Fermentation is the process of utilizing nutrients anaerobically (DSouza & Killedar, 2006). Yogurt is a product of fermentation brought by adding Streptococcus thermophilus and Lactobacillus bulgaricus to ferment the milk and turn it into a thickened acidic food ( Lee & Lucey, 2010). These bacteria partially digest milk and produce lactic acids which makes it edible even to people who cannot tolerate milk (Cascio & Dinstel 2011).
The lactic acid decreases the pH of the milk and coagulates the milk proteins, giving it a semi-solid consistency and the ability to inhibit the growth of other microorganisms (Kahl, 2011). The primary goal of the study is to demonstrate the use of microorganisms in the food industry using yogurt as an example. Secondary to that, the study also aims to present a simple instruction on how to make a homemade yogurt using cultured bacteria found in commercial yogurt.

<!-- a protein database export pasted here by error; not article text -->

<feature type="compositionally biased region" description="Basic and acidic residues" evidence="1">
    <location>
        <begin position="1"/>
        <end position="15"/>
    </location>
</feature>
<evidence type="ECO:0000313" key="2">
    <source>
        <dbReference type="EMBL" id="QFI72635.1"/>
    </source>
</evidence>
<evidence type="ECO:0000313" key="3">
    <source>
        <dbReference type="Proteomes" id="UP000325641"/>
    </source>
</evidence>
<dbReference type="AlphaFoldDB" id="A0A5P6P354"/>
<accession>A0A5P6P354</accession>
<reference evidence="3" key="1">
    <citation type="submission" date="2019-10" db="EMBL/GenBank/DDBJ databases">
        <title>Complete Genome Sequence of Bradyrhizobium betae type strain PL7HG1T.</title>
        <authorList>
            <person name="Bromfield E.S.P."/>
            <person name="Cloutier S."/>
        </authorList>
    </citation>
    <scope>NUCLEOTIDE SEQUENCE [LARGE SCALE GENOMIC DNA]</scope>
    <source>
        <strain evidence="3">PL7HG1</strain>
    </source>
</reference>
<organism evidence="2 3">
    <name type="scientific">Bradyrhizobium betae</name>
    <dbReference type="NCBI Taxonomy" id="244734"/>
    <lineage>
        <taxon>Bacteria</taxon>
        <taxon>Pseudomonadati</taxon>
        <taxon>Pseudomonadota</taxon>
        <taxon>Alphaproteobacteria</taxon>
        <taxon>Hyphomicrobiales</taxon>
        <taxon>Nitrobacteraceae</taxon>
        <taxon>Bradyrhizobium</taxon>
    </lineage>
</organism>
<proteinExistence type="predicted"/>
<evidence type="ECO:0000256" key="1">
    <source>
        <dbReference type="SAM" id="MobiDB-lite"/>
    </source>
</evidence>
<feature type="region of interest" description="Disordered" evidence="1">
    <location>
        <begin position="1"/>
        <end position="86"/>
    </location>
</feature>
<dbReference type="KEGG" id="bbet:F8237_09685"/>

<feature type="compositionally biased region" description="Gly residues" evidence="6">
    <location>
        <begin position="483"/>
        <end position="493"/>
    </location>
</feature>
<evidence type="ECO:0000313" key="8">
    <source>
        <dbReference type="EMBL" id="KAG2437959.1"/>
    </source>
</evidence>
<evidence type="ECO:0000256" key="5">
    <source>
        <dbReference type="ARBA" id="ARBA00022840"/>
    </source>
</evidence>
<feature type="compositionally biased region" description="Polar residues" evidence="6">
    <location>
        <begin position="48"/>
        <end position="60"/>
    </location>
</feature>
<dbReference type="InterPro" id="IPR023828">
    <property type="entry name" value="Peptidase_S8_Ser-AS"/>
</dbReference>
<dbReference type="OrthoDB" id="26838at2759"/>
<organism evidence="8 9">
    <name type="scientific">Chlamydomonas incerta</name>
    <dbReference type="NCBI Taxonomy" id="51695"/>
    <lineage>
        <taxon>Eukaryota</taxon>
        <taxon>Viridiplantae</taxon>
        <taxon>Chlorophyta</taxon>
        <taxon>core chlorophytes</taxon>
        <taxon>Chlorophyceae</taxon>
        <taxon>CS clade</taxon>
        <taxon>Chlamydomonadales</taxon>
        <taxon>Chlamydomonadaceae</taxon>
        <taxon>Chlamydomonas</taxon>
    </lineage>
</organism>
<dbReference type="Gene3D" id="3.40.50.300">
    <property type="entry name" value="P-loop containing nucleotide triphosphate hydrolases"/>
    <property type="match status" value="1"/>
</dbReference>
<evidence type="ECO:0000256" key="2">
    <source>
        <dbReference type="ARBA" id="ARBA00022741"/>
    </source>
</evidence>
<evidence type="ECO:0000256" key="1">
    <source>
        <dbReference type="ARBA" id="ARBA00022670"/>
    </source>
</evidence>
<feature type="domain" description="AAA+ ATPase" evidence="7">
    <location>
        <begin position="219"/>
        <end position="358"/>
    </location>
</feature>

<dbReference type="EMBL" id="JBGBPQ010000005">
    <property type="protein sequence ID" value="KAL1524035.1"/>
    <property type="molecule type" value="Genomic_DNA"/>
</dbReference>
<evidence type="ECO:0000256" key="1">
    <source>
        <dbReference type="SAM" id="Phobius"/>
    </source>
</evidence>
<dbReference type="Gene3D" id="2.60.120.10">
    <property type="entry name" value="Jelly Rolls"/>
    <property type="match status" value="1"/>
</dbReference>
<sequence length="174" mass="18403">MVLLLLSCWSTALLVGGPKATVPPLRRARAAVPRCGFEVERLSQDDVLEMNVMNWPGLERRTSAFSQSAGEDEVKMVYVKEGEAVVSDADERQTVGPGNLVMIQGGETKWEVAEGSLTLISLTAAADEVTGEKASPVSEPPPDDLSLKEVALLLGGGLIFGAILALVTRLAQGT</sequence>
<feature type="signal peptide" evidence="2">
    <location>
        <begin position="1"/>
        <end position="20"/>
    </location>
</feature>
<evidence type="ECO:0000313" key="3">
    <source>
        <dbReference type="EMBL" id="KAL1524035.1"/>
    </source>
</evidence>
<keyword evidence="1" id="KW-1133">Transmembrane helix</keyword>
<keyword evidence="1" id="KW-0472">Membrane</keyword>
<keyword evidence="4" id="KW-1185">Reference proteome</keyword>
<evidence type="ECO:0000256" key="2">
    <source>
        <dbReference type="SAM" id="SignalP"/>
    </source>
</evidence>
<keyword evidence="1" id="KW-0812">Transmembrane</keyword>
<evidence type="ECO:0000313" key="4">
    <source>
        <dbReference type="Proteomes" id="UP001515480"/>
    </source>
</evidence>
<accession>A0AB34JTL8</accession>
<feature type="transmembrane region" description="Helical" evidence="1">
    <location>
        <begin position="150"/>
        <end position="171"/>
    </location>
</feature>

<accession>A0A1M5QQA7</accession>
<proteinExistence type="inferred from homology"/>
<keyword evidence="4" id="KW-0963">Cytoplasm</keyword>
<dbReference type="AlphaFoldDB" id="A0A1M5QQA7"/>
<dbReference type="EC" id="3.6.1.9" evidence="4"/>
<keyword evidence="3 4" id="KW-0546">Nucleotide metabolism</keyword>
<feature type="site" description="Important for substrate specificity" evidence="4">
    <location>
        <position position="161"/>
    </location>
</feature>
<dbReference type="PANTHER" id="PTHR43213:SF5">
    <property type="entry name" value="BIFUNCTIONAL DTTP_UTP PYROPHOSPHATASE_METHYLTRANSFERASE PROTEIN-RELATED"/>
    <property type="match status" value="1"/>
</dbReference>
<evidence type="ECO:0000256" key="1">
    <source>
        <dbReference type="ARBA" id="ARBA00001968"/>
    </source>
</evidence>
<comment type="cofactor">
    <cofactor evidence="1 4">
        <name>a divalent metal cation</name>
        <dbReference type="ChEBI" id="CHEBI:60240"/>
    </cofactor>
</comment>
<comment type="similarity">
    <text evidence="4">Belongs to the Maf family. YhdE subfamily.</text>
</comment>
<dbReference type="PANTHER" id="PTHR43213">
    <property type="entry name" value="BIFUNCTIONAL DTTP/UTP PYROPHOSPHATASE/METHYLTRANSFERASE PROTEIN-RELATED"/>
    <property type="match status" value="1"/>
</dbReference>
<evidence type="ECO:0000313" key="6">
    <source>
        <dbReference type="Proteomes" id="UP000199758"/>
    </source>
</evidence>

Heat treatment â†’ Cooling to Incubation Temperature â†’ Inoculation â†’ Fermentation â†’ Cooling â†’ Packaging Figure 1: General steps in the yogurt production.
Figure 1 summarizes the procedure in the production of yogurt. Heat treatment was done for 30 min at 85 C to ensure that the milk was free from unwanted microbes. After heating, the milk was cooled to temperature suitable for the growth of the starter bacteria which was around 40C 45C. Commercialized unflavored yogurt was used to serve as a starting culture. The milk was placed in an air-tight jar and was left undisturbed for at least 10 hours and the temperature was kept at 40C-45C.
The process in making yogurt involves fermentation. The bacteria are microaerophilic and thus, high concentration of oxygen could disrupt the process and affect the consistency of the resulting yogurt as well as its taste (Anonymous, n.d). Proper control of temperature must be observed to achieve the desired texture. If the temperature is very high, the bacteria could die and if it is too cold, the culture would grow slowly.